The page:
Cycling around the world with cancer, Luke Grenfell-Shaw arrives in Pakistan

Luke Grenfell-Shaw, center, arrives in Pakistan's capital Islamabad on a tandem on November 16, 2021. (Photo courtesy: @bristol2beijing/Instagram)
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Updated 16 November 2021
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Cycling around the world with cancer, Luke Grenfell-Shaw arrives in Pakistan

  • Luke Grenfell-Shaw was diagnosed with late-stage cancer two years ago but continued with rigorous physical activities like running marathons
  • Last year, he decided to bike across the world on a tandem to raise money for organizations fighting cancer

ISLAMABAD: A British man, who set out to cover 30,000 kilometers across the world on a tandem after being diagnosed with late-stage cancer at 24, found himself mesmerized by the exquisite landscapes in northern Pakistan.
Luke Grenfell-Shaw was diagnosed with a rare and aggressive sarcoma in June 2018 which had metastasized into his lungs. Yet, he decided to fight back by performing physically strenuous activities such as running a marathon in his hometown of Bristol in the United Kingdom.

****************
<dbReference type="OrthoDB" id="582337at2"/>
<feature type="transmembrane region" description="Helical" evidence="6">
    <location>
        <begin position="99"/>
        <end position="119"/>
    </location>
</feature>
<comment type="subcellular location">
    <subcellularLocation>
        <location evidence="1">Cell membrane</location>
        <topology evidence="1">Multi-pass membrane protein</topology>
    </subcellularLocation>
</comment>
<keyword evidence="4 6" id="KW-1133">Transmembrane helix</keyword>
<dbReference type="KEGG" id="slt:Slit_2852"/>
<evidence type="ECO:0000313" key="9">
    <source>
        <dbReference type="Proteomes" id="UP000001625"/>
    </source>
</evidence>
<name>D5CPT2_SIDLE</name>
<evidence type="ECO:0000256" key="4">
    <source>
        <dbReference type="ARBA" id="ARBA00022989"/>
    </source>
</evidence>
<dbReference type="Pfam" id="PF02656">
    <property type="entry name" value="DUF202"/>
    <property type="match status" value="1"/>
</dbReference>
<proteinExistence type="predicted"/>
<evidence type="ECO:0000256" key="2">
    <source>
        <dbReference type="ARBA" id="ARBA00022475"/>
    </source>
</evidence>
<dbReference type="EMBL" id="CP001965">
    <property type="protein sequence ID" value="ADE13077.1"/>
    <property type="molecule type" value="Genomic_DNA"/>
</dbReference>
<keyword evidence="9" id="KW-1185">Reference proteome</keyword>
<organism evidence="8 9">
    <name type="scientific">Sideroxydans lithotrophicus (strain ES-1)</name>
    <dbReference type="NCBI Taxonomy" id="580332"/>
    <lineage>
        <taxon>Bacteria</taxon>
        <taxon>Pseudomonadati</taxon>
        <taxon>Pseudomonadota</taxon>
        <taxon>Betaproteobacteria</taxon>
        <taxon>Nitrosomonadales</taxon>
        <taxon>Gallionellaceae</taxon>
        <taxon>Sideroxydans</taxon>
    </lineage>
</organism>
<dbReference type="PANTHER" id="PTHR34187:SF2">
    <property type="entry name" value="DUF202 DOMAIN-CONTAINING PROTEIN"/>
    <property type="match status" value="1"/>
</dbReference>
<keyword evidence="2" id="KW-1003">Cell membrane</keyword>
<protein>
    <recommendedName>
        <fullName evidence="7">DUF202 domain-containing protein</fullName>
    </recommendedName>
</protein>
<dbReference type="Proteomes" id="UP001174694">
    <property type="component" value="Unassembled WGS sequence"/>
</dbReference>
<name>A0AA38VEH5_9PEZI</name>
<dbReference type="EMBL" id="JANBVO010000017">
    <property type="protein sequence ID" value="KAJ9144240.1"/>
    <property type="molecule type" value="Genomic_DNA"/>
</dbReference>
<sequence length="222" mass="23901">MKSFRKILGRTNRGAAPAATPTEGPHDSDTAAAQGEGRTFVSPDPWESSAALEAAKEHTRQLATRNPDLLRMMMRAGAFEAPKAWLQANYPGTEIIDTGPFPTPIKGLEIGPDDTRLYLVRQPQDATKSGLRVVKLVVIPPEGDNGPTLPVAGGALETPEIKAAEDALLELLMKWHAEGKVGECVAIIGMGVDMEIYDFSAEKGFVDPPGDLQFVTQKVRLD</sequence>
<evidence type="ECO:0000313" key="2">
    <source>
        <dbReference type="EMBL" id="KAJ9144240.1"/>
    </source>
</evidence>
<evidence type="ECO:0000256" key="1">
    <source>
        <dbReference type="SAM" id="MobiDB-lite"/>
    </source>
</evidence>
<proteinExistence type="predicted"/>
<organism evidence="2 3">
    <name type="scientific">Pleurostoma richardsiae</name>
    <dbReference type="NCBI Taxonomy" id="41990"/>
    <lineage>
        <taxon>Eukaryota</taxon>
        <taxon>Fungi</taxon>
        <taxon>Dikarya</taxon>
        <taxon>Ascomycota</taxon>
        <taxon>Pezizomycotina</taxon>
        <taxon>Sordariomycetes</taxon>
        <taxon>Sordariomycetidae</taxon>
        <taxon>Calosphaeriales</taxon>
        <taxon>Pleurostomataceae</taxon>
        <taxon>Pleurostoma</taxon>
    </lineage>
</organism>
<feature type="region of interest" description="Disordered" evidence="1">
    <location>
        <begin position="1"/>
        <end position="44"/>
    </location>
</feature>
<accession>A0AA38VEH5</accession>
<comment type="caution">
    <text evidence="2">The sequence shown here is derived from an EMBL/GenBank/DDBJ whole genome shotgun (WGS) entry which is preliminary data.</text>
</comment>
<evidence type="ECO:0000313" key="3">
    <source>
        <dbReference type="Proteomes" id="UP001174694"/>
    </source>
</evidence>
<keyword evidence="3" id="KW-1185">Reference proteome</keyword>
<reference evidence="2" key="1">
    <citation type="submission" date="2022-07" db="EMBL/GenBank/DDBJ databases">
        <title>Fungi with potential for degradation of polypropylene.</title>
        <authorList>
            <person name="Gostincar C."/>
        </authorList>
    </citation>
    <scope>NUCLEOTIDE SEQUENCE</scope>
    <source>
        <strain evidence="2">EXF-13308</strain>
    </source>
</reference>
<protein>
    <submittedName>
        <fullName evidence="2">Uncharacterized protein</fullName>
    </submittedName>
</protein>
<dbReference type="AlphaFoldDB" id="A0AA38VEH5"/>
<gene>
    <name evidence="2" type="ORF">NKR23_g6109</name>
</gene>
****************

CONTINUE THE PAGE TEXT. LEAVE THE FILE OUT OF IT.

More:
In 2020, Grenfell-Shaw launched Bristol-2-Beijing, his plan to bike across the world not only to raise money for organizations fighting cancer but also to create awareness about what people with cancer were capable of. With a goal of raising GBP 300,000, he set off to introduce the world to “CanLivers.”
“Rather than the word ‘cancer survivor,’ which I think gives this false sense of certainty, I coined the word ‘CanLiver,’ or someone who is living with cancer,” he told Arab News on Monday while making a stopover in Islamabad. “Such people acknowledge their situation and the challenges and uncertainties associated with it, though they also demonstrate how people can live with cancer and still manage to fulfil their dreams and do much more.”
Grenfell-Shaw decided not to let his diagnosis stop him from living the life the way he wanted.
“There’s so many things that we can’t control, but it’s really important that we think about what we can control and do as much as possible with those things,” he continued. “I couldn’t control whether I had cancer or not, but I could control how I tried to live with it.”
“You only live once so you might as well make the best of it,” he added after a brief pause.
Before arriving in Islamabad, Grenfell-Shaw had already ridden across Europe, the Middle East and Central Asia. In Pakistan, he spent two weeks in the country’s north, biking through the Khunjerab Pass and taking in the mountains and landscapes of Hunza.
“We cycled across Pakistan for about two and a half weeks, covered 900 kilometers and did 9,000 meters of climbing. That’s insane! That’s more than like going through Kyrgyzstan, which is known as the Switzerland of Central Asia. The amount of climbing we did was ridiculous, like more than K2,” he said.